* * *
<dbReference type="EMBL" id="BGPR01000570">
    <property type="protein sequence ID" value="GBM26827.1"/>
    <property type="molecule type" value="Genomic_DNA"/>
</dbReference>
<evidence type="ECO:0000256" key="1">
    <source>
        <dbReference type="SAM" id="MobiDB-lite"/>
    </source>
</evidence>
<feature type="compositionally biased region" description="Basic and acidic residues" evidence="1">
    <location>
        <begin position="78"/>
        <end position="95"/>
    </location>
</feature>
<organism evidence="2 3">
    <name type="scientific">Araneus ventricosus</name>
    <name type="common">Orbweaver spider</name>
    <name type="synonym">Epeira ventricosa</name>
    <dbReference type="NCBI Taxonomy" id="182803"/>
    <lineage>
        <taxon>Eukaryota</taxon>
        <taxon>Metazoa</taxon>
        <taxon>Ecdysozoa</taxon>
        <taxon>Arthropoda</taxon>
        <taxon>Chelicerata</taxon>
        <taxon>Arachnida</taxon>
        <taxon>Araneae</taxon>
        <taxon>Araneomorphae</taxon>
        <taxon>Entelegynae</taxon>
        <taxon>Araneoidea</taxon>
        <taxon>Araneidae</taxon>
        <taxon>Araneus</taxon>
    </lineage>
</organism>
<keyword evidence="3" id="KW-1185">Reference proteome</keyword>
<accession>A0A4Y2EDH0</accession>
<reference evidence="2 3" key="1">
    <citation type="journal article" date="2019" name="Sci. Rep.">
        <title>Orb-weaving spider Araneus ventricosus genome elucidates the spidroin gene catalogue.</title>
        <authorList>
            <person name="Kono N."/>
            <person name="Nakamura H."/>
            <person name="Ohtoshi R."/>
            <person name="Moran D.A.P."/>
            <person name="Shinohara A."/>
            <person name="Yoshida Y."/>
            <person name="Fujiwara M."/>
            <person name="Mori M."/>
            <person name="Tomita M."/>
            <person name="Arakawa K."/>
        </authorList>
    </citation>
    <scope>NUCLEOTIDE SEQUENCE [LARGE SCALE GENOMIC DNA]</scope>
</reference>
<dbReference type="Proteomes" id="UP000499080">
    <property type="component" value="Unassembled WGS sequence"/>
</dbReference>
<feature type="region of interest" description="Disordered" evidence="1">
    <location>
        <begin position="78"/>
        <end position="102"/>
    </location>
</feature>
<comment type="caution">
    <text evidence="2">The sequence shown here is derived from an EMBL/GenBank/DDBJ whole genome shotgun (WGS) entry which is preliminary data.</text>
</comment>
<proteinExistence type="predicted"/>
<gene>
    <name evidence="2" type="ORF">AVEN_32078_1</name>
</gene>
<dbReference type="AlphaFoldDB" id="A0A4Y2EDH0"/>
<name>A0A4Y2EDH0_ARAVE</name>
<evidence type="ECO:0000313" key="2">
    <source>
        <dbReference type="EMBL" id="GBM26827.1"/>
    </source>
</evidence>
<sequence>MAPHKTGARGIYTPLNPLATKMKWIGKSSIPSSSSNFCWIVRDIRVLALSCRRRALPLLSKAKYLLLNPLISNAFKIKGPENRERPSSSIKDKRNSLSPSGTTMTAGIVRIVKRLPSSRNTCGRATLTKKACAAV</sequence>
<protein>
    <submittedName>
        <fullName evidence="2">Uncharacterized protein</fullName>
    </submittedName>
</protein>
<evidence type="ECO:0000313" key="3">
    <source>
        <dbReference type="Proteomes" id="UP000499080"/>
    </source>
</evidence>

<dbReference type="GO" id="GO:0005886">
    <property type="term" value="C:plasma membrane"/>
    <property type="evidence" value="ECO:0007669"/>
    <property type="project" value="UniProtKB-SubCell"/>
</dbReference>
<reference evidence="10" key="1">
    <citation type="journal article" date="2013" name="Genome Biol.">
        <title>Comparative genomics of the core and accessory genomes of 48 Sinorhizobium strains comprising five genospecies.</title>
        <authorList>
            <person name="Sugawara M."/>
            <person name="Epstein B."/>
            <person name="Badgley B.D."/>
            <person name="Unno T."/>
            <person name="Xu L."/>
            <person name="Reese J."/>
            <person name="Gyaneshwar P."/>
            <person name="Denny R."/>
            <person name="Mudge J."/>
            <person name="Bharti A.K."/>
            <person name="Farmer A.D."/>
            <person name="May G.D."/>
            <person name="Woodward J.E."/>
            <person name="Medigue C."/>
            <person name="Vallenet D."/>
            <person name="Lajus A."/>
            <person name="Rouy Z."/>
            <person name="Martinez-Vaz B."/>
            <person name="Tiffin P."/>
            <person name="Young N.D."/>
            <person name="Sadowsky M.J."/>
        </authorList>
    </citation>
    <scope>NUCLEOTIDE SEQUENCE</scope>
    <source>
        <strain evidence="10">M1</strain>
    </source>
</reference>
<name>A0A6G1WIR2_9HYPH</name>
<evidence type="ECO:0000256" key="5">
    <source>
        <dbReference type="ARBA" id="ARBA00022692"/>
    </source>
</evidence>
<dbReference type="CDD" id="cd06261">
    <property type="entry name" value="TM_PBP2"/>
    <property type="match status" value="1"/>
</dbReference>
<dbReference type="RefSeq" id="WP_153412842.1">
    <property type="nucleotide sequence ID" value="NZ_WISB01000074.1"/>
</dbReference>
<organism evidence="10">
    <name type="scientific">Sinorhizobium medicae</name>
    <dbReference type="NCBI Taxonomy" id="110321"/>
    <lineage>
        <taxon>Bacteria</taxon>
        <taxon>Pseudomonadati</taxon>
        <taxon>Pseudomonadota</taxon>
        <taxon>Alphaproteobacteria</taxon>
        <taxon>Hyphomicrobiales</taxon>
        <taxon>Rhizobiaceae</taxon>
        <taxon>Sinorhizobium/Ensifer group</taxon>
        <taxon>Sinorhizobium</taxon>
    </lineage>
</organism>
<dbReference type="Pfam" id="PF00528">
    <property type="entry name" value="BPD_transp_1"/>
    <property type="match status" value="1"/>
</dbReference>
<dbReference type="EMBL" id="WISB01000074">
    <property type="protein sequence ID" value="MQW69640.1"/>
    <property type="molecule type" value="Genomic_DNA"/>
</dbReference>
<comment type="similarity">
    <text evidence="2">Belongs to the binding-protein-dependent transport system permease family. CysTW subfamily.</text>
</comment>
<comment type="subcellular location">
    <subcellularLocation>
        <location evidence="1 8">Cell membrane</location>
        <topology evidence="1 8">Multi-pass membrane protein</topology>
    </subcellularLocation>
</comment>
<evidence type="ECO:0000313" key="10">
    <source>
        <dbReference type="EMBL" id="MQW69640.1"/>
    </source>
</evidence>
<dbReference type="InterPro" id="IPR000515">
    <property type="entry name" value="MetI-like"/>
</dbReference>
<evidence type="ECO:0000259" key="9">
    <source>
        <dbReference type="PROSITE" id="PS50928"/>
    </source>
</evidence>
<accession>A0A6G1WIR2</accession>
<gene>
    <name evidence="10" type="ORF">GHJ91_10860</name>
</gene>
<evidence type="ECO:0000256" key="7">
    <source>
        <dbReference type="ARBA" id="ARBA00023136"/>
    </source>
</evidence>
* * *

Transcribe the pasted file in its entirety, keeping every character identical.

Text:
<dbReference type="EMBL" id="BGPR01000570">
    <property type="protein sequence ID" value="GBM26827.1"/>
    <property type="molecule type" value="Genomic_DNA"/>
</dbReference>
<evidence type="ECO:0000256" key="1">
    <source>
        <dbReference type="SAM" id="MobiDB-lite"/>
    </source>
</evidence>
<feature type="compositionally biased region" description="Basic and acidic residues" evidence="1">
    <location>
        <begin position="78"/>
        <end position="95"/>
    </location>
</feature>
<organism evidence="2 3">
    <name type="scientific">Araneus ventricosus</name>
    <name type="common">Orbweaver spider</name>
    <name type="synonym">Epeira ventricosa</name>
    <dbReference type="NCBI Taxonomy" id="182803"/>
    <lineage>
        <taxon>Eukaryota</taxon>
        <taxon>Metazoa</taxon>
        <taxon>Ecdysozoa</taxon>
        <taxon>Arthropoda</taxon>
        <taxon>Chelicerata</taxon>
        <taxon>Arachnida</taxon>
        <taxon>Araneae</taxon>
        <taxon>Araneomorphae</taxon>
        <taxon>Entelegynae</taxon>
        <taxon>Araneoidea</taxon>
        <taxon>Araneidae</taxon>
        <taxon>Araneus</taxon>
    </lineage>
</organism>
<keyword evidence="3" id="KW-1185">Reference proteome</keyword>
<accession>A0A4Y2EDH0</accession>
<reference evidence="2 3" key="1">
    <citation type="journal article" date="2019" name="Sci. Rep.">
        <title>Orb-weaving spider Araneus ventricosus genome elucidates the spidroin gene catalogue.</title>
        <authorList>
            <person name="Kono N."/>
            <person name="Nakamura H."/>
            <person name="Ohtoshi R."/>
            <person name="Moran D.A.P."/>
            <person name="Shinohara A."/>
            <person name="Yoshida Y."/>
            <person name="Fujiwara M."/>
            <person name="Mori M."/>
            <person name="Tomita M."/>
            <person name="Arakawa K."/>
        </authorList>
    </citation>
    <scope>NUCLEOTIDE SEQUENCE [LARGE SCALE GENOMIC DNA]</scope>
</reference>
<dbReference type="Proteomes" id="UP000499080">
    <property type="component" value="Unassembled WGS sequence"/>
</dbReference>
<feature type="region of interest" description="Disordered" evidence="1">
    <location>
        <begin position="78"/>
        <end position="102"/>
    </location>
</feature>
<comment type="caution">
    <text evidence="2">The sequence shown here is derived from an EMBL/GenBank/DDBJ whole genome shotgun (WGS) entry which is preliminary data.</text>
</comment>
<proteinExistence type="predicted"/>
<gene>
    <name evidence="2" type="ORF">AVEN_32078_1</name>
</gene>
<dbReference type="AlphaFoldDB" id="A0A4Y2EDH0"/>
<name>A0A4Y2EDH0_ARAVE</name>
<evidence type="ECO:0000313" key="2">
    <source>
        <dbReference type="EMBL" id="GBM26827.1"/>
    </source>
</evidence>
<sequence>MAPHKTGARGIYTPLNPLATKMKWIGKSSIPSSSSNFCWIVRDIRVLALSCRRRALPLLSKAKYLLLNPLISNAFKIKGPENRERPSSSIKDKRNSLSPSGTTMTAGIVRIVKRLPSSRNTCGRATLTKKACAAV</sequence>
<protein>
    <submittedName>
        <fullName evidence="2">Uncharacterized protein</fullName>
    </submittedName>
</protein>
<evidence type="ECO:0000313" key="3">
    <source>
        <dbReference type="Proteomes" id="UP000499080"/>
    </source>
</evidence>

<dbReference type="GO" id="GO:0005886">
    <property type="term" value="C:plasma membrane"/>
    <property type="evidence" value="ECO:0007669"/>
    <property type="project" value="UniProtKB-SubCell"/>
</dbReference>
<reference evidence="10" key="1">
    <citation type="journal article" date="2013" name="Genome Biol.">
        <title>Comparative genomics of the core and accessory genomes of 48 Sinorhizobium strains comprising five genospecies.</title>
        <authorList>
            <person name="Sugawara M."/>
            <person name="Epstein B."/>
            <person name="Badgley B.D."/>
            <person name="Unno T."/>
            <person name="Xu L."/>
            <person name="Reese J."/>
            <person name="Gyaneshwar P."/>
            <person name="Denny R."/>
            <person name="Mudge J."/>
            <person name="Bharti A.K."/>
            <person name="Farmer A.D."/>
            <person name="May G.D."/>
            <person name="Woodward J.E."/>
            <person name="Medigue C."/>
            <person name="Vallenet D."/>
            <person name="Lajus A."/>
            <person name="Rouy Z."/>
            <person name="Martinez-Vaz B."/>
            <person name="Tiffin P."/>
            <person name="Young N.D."/>
            <person name="Sadowsky M.J."/>
        </authorList>
    </citation>
    <scope>NUCLEOTIDE SEQUENCE</scope>
    <source>
        <strain evidence="10">M1</strain>
    </source>
</reference>
<name>A0A6G1WIR2_9HYPH</name>
<evidence type="ECO:0000256" key="5">
    <source>
        <dbReference type="ARBA" id="ARBA00022692"/>
    </source>
</evidence>
<dbReference type="CDD" id="cd06261">
    <property type="entry name" value="TM_PBP2"/>
    <property type="match status" value="1"/>
</dbReference>
<dbReference type="RefSeq" id="WP_153412842.1">
    <property type="nucleotide sequence ID" value="NZ_WISB01000074.1"/>
</dbReference>
<organism evidence="10">
    <name type="scientific">Sinorhizobium medicae</name>
    <dbReference type="NCBI Taxonomy" id="110321"/>
    <lineage>
        <taxon>Bacteria</taxon>
        <taxon>Pseudomonadati</taxon>
        <taxon>Pseudomonadota</taxon>
        <taxon>Alphaproteobacteria</taxon>
        <taxon>Hyphomicrobiales</taxon>
        <taxon>Rhizobiaceae</taxon>
        <taxon>Sinorhizobium/Ensifer group</taxon>
        <taxon>Sinorhizobium</taxon>
    </lineage>
</organism>
<dbReference type="Pfam" id="PF00528">
    <property type="entry name" value="BPD_transp_1"/>
    <property type="match status" value="1"/>
</dbReference>
<dbReference type="EMBL" id="WISB01000074">
    <property type="protein sequence ID" value="MQW69640.1"/>
    <property type="molecule type" value="Genomic_DNA"/>
</dbReference>
<comment type="similarity">
    <text evidence="2">Belongs to the binding-protein-dependent transport system permease family. CysTW subfamily.</text>
</comment>
<comment type="subcellular location">
    <subcellularLocation>
        <location evidence="1 8">Cell membrane</location>
        <topology evidence="1 8">Multi-pass membrane protein</topology>
    </subcellularLocation>
</comment>
<evidence type="ECO:0000313" key="10">
    <source>
        <dbReference type="EMBL" id="MQW69640.1"/>
    </source>
</evidence>
<dbReference type="InterPro" id="IPR000515">
    <property type="entry name" value="MetI-like"/>
</dbReference>
<evidence type="ECO:0000259" key="9">
    <source>
        <dbReference type="PROSITE" id="PS50928"/>
    </source>
</evidence>
<accession>A0A6G1WIR2</accession>
<gene>
    <name evidence="10" type="ORF">GHJ91_10860</name>
</gene>
<evidence type="ECO:0000256" key="7">
    <source>
        <dbReference type="ARBA" id="ARBA00023136"/>
    </source>
</evidence>